During the past two centuries, a vast amount of material has been written on Napoleon and the Napoleonic Era. Biographies and Histories of Napoleon aside, the keen interest in Napoleon the Man and the Myth has produced a diverse group of fiction, poetry, drama and films, ranging from entertaining adventure stories to tales of human frailty and morality by such authors as Balzac, Thackeray, Tolstoy, Hardy, Conrad, Doyle, Vigny, Stendhal, Ibsen and Puskin.
The Napoleonic Bibliographies located on this site focus on Napoleonic fiction, poetry, drama, essays and films, as well as Napoleonic Memoirs, Diaries and Correspondence, both Female and Male. One Bibliography Napoleonic Essays, History & Memoirs is focused on the existence of digital texts located on the Internet; the richest site for such material being John Schneider's Napoleonic Literature site and Gallica. Gaslight's Napoleonic Era Literature, a companion site to Literature on the Age of Napoleon, is part of an incredible collection of digital texts devoted to Gaslight Era mystery, adventure and weird fiction written between 1800 and 1919.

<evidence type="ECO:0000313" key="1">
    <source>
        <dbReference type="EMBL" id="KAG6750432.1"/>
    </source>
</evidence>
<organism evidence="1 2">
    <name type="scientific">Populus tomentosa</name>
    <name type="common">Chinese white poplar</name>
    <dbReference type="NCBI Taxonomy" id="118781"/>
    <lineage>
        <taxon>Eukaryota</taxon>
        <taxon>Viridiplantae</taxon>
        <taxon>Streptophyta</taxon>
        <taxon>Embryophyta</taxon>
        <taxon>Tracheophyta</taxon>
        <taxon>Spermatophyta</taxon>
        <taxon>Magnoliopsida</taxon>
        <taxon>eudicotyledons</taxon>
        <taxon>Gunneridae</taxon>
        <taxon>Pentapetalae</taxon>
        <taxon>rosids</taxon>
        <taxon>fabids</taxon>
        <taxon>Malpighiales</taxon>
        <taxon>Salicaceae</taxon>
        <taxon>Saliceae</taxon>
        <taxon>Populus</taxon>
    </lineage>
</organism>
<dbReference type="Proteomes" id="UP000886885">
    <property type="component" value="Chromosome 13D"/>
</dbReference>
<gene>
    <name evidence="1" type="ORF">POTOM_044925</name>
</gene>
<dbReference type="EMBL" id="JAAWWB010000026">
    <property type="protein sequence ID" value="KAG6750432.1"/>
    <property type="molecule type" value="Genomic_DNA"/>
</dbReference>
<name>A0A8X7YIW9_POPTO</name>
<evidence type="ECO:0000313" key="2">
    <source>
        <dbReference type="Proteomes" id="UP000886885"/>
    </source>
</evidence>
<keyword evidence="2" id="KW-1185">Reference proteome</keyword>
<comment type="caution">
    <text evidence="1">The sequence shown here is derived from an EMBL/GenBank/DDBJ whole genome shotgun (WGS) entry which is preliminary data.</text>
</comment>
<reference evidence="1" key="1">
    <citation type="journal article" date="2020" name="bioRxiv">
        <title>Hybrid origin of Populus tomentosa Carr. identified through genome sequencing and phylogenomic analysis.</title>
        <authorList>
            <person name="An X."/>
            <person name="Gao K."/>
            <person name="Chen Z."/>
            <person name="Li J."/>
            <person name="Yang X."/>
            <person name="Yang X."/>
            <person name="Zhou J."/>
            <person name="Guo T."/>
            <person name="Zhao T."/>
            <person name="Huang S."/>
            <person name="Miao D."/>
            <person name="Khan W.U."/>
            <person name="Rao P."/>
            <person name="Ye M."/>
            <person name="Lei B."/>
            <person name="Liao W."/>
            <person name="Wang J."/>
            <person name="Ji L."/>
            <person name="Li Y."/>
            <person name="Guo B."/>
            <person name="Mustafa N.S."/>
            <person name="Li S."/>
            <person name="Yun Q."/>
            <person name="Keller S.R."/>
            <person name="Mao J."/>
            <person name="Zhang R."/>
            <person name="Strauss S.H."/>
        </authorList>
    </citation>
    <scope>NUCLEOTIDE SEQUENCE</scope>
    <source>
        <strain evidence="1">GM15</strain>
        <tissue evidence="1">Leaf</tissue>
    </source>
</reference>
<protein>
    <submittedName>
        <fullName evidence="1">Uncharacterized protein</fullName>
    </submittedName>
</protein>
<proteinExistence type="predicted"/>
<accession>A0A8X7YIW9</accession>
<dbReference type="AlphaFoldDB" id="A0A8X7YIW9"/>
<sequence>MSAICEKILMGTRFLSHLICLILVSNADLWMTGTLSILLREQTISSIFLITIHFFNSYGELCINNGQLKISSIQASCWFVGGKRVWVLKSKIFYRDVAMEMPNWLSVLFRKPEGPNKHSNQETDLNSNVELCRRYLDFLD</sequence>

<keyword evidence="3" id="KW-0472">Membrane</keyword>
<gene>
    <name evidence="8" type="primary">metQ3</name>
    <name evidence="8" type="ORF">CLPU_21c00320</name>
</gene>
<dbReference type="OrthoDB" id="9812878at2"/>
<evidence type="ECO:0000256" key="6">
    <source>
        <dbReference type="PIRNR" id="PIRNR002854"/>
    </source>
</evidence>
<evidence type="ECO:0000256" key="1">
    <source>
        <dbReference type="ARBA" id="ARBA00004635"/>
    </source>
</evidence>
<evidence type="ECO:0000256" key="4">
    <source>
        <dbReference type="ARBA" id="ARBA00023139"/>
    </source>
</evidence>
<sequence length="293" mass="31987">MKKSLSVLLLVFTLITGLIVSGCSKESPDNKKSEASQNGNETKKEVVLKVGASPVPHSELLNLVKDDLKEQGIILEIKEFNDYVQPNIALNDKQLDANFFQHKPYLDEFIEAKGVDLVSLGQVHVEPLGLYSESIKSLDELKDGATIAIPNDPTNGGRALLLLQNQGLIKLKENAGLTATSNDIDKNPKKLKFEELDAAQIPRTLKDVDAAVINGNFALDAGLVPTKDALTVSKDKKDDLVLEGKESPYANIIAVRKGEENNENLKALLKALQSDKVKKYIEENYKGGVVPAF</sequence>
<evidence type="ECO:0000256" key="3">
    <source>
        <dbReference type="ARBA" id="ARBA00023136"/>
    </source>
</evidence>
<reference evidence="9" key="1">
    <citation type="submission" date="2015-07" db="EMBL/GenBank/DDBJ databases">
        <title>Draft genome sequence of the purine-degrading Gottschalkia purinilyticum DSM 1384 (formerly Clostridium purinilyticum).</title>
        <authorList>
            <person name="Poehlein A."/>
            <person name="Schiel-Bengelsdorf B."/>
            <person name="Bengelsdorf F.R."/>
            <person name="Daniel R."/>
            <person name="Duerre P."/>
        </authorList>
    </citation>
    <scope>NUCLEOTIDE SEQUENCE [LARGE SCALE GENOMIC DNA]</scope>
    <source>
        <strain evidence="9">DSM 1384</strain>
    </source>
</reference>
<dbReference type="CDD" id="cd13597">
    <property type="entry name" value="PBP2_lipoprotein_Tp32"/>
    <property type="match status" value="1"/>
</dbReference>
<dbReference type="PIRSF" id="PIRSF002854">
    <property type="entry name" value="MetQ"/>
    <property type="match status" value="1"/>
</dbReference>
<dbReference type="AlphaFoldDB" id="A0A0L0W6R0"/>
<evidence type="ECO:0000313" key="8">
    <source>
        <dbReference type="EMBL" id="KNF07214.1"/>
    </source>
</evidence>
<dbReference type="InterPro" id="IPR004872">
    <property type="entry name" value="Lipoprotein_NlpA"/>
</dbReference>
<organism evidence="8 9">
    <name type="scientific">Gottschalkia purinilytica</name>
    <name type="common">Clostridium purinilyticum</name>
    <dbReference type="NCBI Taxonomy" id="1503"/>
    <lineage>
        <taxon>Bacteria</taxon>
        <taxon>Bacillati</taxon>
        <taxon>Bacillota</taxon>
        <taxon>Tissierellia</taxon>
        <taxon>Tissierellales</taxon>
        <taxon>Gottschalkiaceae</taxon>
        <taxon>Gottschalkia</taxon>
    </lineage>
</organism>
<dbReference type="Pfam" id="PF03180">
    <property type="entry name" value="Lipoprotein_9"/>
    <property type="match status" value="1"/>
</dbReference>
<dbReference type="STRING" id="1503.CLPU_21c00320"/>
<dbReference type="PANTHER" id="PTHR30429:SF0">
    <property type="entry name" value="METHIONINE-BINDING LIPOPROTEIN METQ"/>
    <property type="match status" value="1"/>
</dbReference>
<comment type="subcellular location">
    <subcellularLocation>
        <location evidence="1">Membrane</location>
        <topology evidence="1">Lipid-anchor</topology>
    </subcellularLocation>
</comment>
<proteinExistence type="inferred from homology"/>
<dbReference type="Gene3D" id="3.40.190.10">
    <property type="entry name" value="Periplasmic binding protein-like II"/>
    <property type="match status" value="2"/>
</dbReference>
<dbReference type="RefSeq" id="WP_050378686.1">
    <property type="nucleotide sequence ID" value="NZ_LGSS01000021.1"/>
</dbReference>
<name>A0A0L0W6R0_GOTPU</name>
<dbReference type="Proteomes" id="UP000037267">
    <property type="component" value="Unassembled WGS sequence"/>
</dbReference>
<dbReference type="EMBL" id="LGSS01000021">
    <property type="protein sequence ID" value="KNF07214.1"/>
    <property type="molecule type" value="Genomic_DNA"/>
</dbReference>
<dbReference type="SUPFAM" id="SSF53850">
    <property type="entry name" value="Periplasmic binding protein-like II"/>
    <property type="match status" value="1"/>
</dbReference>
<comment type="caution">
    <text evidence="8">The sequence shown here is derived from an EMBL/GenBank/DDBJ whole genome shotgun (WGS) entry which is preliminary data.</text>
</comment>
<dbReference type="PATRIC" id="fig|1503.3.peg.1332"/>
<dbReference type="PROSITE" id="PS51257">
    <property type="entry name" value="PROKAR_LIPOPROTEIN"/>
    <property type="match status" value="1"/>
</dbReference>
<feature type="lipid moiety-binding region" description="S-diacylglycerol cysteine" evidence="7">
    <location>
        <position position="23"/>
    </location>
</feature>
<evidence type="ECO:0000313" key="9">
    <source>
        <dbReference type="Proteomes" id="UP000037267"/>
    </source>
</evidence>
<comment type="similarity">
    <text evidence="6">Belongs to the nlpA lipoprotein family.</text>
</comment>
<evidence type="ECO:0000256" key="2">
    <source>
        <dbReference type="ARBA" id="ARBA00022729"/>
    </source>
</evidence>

Digital Napoleonic texts will be added to this site periodically (see the New Listings page), adding to the Gaslight group of e-texts, along with links to other digital Napoleonic titles located elsewhere on the Internet.
New titles, additions, suggestions and/or corrections are especially welcome.
The Napoleonic Era has intrigued me for many years. As an Art Historian, specializing in the history of collecting and early 19th century painting sales, the Napoleonic Era provides a fascinating look at the massive movement of art from one country to another in a time of war and great upheaval across Europe. Napoleonic memoirs, correspondence and literature open a window into the past, providing an abundance of details, not only about military events, but also about daily life. Today, the interest in the era has not slackened histories, biographies and fiction continue to be written about the Napoleonic Era. The massive number of books written on the subject, as Arthur Conan Doyle said "bring home the impossibility of exhausting the subject, and the danger of losing one's self for years in a huge labyrinth of reading..." [Through the Magic Door, 1907].
I would like to acknowledge the invaluable assistance and suggestions from Stephen Davies, the Gaslight group, Frank Morlock, Cliff Goldfarb, and Diane van Poelgeest. A special thanks goes to John Schneider, for his encouragement and assistance, and to Rosemarie Duephans, for her assistance on the Female Napoleonic Memoirs.